Disorder and Bewilderment
FREE PUBLIC LECTURE
Public Lecture Theatre Old Arts (Building 149)Map
Macgeorge Visiting Speaker Award Lecture
Presented by Jack Halberstam, Professor of Gender Studies and English, Columbia University.
In this talk, I want to access the alluring topic of disorder by presenting some work from a book in progress on wildness or 'queerness after nature'. Wildness is a great category with which to think - it references all at once the opposite of civilization; the idea of unsorted relations to knowledge and being – if, as Foucault proposes, there is an order of things, I propose there must also be a disorder of things; this is what I call 'nature after nature'; queerness after and before nature and life as an encounter with both the biopolitical forces of being and the necropolitical forces of unbecoming. And while we think of sexual and gender minority identities as ways of extending the meaning of embodiment, they actually introduce a wildness and a disorder into the system as a whole. Here and now, I offer three aesthetic frames with which to approach the trans* variable body in ways that elude language, bewilder, create wonder and curiosity and offer new or different landscapes of embodiment. - Jack Halberstam
Supported by the Macgeorge Bequest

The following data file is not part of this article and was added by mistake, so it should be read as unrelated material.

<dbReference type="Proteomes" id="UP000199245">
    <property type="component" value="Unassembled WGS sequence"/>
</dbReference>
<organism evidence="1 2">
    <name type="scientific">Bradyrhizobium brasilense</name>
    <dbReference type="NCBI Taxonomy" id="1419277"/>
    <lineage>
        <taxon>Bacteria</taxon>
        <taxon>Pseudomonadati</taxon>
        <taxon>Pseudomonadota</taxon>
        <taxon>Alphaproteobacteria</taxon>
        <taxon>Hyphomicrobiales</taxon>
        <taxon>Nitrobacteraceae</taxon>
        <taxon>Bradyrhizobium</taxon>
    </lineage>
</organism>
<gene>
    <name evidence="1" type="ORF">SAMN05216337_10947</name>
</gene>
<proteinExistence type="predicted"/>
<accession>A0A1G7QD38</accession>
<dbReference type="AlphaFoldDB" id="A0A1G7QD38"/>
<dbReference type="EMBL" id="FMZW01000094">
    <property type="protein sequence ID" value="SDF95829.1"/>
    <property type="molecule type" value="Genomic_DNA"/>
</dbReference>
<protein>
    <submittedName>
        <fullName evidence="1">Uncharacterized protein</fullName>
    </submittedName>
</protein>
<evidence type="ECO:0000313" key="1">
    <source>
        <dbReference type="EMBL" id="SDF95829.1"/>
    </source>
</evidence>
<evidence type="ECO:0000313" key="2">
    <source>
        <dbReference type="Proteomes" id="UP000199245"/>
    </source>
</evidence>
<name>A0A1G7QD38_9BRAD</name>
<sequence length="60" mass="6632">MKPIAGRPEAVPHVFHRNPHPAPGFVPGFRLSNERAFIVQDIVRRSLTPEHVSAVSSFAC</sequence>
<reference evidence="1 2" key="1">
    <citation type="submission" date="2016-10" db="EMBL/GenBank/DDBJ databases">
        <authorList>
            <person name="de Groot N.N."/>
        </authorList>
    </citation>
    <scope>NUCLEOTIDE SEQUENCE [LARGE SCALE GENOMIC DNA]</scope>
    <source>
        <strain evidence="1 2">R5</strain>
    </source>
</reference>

Image: Chaos by D Simmonds.
Jack Halberstam, Professor of Gender Studies and English, Columbia University
Jack Halberstam is Professor of Gender Studies and English at Columbia University. Halberstam is the author of five books including: Skin Shows: Gothic Horror and the Technology of Monsters (Duke UP, 1995), Female Masculinity (Duke UP, 1998), In A Queer Time and Place (NYU Press, 2005), The Queer Art of Failure (Duke UP, 2011), Gaga Feminism: Sex, Gender, and the End of Normal (Beacon Press, 2012), and Trans*: A Quick and Dirty Account of Gender Variability (Oakland: University of California Press, 2018) and has written articles that have appeared in numerous journals, magazines and collections. Halberstam has also coedited a number of anthologies including Posthuman Bodies with Ira Livingston (Indiana University Press, 1995) and a special issue of Social Text with Jose Munoz and David Eng titled "What’s Queer About Queer Studies Now?" Halberstam is currently working on several projects including a book titled WILD THING on queer anarchy, performance and protest culture, the visual representation of anarchy and the intersections between animality, the human and the environment.